Yip and tuck as Gawad wins game 20-18
By ERIC BELANGER in Montreal
As the top four seeds battled through to the semi-finals of the $35k Montreal Open, tournament favourite Karim Abdel Gawad was involved in an extraordinary extended tiebreak.
In the second game against Hong Kong’s Tsz Fung Yip, both players traded winners before Gawad took it 20-18. The effort seemed to sap Yip’s energy and Gawad eased through the third game to reach the semi-finals, where he will face the resurgent Tom Richards, who overcame Todd Harrity of the USA.
Both semi-finals seem certain to deliver some high-quality, with No.2 seed Ali Farag meeting France’s Gregoire Marche after their victories over Nafiizan Adnan (Malaysia) and Leo Au (Hong Kong).
Tom Richards (3) (ENG) vs Todd Harrity (USA)
The first quarter-final saw Tom Richards, victor over local David Baillargeon in the first round, square off against Todd Harrity who upset Alfredo Avila yesterday.
It was Richards’ consistency that allowed him to rush off to a good start. Harrity, who was playing his fourth game of the tournament following the qualifiers, accumulated mistakes as he was trying to move the 23rd ranked player.
Richards would go on to comfortably grab the first game 11-3. After the break, Harrity seemed to have regained his composure and began to push Richards, enough to surprise him and win the second 11-9.
However, Richards wasn’t to be undone by the American’s increase in intensity. He would himself regain confidence in his placement shots, and found ways to absorb Harrity’s pressure, forcing him back into committing mistakes, and deservedly took the third 11-5.
Facing an uphill battle, there was not much the American could do to prevent Richards from taking the last game 11-6.
Karim Abdel Gawad (1) (EGY) vs Tsz Fung Yip (HKG)
The next match opposes tournament favourite Karim Abdel Gawad against Tsz Fung Yip. Gawad had an impressive display in the preceding round, and the crowd was certainly looking forward to watch the Egyptian work his magic on court again.
For the second time in two nights, Gawad began his first game slowly, and Yip took advantage of his opponent’s nonchalance to take the lead 7-1. It was however at that moment that the Egyptian began to connect on his shots, and at this point there was nothing for the Hong Kong representative to do. Gawad calmly climbed back, often sending his speedy opponent the wrong way and took the first 11-9.
The Hong Kong player, who showed his fighting spirit yesterday by overcoming multiple match balls against Waller, was not willing to give up. He took chances, and was able to stay in the match and push the world number seven to a tie-break. With both players offering a thrilling performance, Gawad was able to survive Yip’s surge and take a back-and-forth second game 20-18.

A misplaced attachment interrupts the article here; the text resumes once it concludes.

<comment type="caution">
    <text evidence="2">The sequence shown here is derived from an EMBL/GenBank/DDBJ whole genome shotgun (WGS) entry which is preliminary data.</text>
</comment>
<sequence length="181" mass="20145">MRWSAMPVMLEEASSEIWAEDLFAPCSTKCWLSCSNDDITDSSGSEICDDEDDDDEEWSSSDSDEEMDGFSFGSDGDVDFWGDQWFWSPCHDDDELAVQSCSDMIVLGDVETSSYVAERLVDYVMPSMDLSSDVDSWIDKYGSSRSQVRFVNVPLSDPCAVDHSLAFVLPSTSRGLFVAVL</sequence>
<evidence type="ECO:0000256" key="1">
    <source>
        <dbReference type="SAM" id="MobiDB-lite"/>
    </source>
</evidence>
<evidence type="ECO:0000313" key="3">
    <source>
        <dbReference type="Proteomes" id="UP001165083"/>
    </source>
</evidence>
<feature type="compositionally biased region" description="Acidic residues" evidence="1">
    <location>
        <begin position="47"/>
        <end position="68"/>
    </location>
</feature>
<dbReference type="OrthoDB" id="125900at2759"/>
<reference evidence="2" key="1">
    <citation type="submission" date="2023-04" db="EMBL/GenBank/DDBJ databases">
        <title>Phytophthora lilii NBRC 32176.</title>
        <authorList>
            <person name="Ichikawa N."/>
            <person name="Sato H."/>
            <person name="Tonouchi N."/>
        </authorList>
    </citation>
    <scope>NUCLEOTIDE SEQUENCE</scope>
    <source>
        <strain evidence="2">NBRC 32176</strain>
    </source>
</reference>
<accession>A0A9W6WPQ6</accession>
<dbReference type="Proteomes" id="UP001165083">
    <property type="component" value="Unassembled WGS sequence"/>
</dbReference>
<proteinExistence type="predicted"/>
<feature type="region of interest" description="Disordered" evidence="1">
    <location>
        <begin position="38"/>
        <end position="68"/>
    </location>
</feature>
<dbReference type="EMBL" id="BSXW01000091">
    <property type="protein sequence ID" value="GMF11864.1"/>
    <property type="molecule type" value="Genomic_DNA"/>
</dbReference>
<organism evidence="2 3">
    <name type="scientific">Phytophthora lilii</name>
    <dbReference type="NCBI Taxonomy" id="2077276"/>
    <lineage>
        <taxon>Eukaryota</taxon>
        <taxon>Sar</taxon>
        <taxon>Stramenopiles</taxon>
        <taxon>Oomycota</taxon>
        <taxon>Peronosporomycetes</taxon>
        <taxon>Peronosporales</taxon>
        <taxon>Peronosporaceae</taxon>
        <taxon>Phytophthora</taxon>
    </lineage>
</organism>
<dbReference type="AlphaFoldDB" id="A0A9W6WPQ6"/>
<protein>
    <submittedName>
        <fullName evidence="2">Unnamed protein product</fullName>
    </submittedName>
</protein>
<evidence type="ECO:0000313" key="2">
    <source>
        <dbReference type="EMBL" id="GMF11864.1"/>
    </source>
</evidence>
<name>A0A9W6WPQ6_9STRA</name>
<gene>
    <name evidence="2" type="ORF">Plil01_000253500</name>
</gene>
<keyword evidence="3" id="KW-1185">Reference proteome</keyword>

Fortunately for the favorite, the Hong Kong representative seemed exhausted in the third game, and accumulated many mistakes. The pace between the two players was noticeably slower, and the Egyptian seemed relieved to grab the third game 11-7.
Gregoire Marche (4) (FRA) vs Leo Au (5) (HKG)
The crowd witnessed a conservative beginning, as both players were content to rally and minimize risks.
The Frenchman, well familiar with the courts following his hard-fought win against Serme in the preceding round, was more comfortable pressing his opponents, and was rewarded with the first game 11-4.
Marche carried this advantage into the second, and again looked like the more decisive player at finishing his rallies, and took it 11-7.
Au wasn’t really able to threaten the Frenchman in the rallies, and lacked the cutting edge that he showed against Binnie in the first round. The tireless fourth seed would march on dominantly to the semi-finals, taking the third 11-5.
Ali Farag (2) (EGY) vs Nafiizwan Adnan (7) (MAS)
The last match of the night was set to be played between Egyptian Ali Farag and Nafiizwan Adnan, victor over crowd favorite Shawn Delierre yesterday.
Both players were able to begin the game strongly, and there was not much to separate between the two of them. Adnan was able to keep up with the rapid pace set by the Egyptian. Farag showed his composure during the business end of the game, and took the first game 11-9.
During the second, Adnan was able to prevent the Egyptian from getting into comfortable offensive positions, and the Malaysian was excellent in containing the second seed to keep the games close. The Egyptian would manage to stave off five game points from his resilient opponent to grab the second game 14-12.
Farag carried on with the momentum in the third game, but Adnan still impressed with his ability to match the second seed`s pace. The game would again be tightly disputed, with the Malaysian grabbing a late advantage at 10-6. Farag showed great composure during game points, but could not pull off a second consecutive comeback as he bowed down 11-7 in the third.
The Egyptian had to dig deep to find answers in the fourth, and was again involved in a tightly contested game. The players could not be separated as the game reached a crucial tie-break. Farag proved decisive in the important points, and it took him two match balls to take the fourth 13-11 against a resolute opponent who impressed the gallery with his effort. Adnan showed great defensive prowess, and really pushed Farag in a match that lasted an hour.
$35,000 Men’s Montreal Open 2016, Club Sportif MAA, Montreal, Canada
 Karim Abdel Gawad (EGY) bt Tsz Fung Yip (HKG) 11-9, 20-18, 11-7 (37m)
 Tom Richards (ENG) bt [Q] Todd Harrity (USA) 11-3, 9-11, 11-5, 11-6 (43m)
 Gregoire Marche (FRA) bt  Leo Au (HKG) 11-4, 11-7, 11-5 (49m)
 Ali Farag (EGY) bt  Nafiizwan Adnan (MAS) 11-9, 14-12, 7-11, 13-11 (60m)
 Karim Abdel Gawad (EGY) v  Tom Richards (ENG)
 Ali Farag (EGY) v  Gregoire Marche (FRA)
Pictures by TREVOR BOWES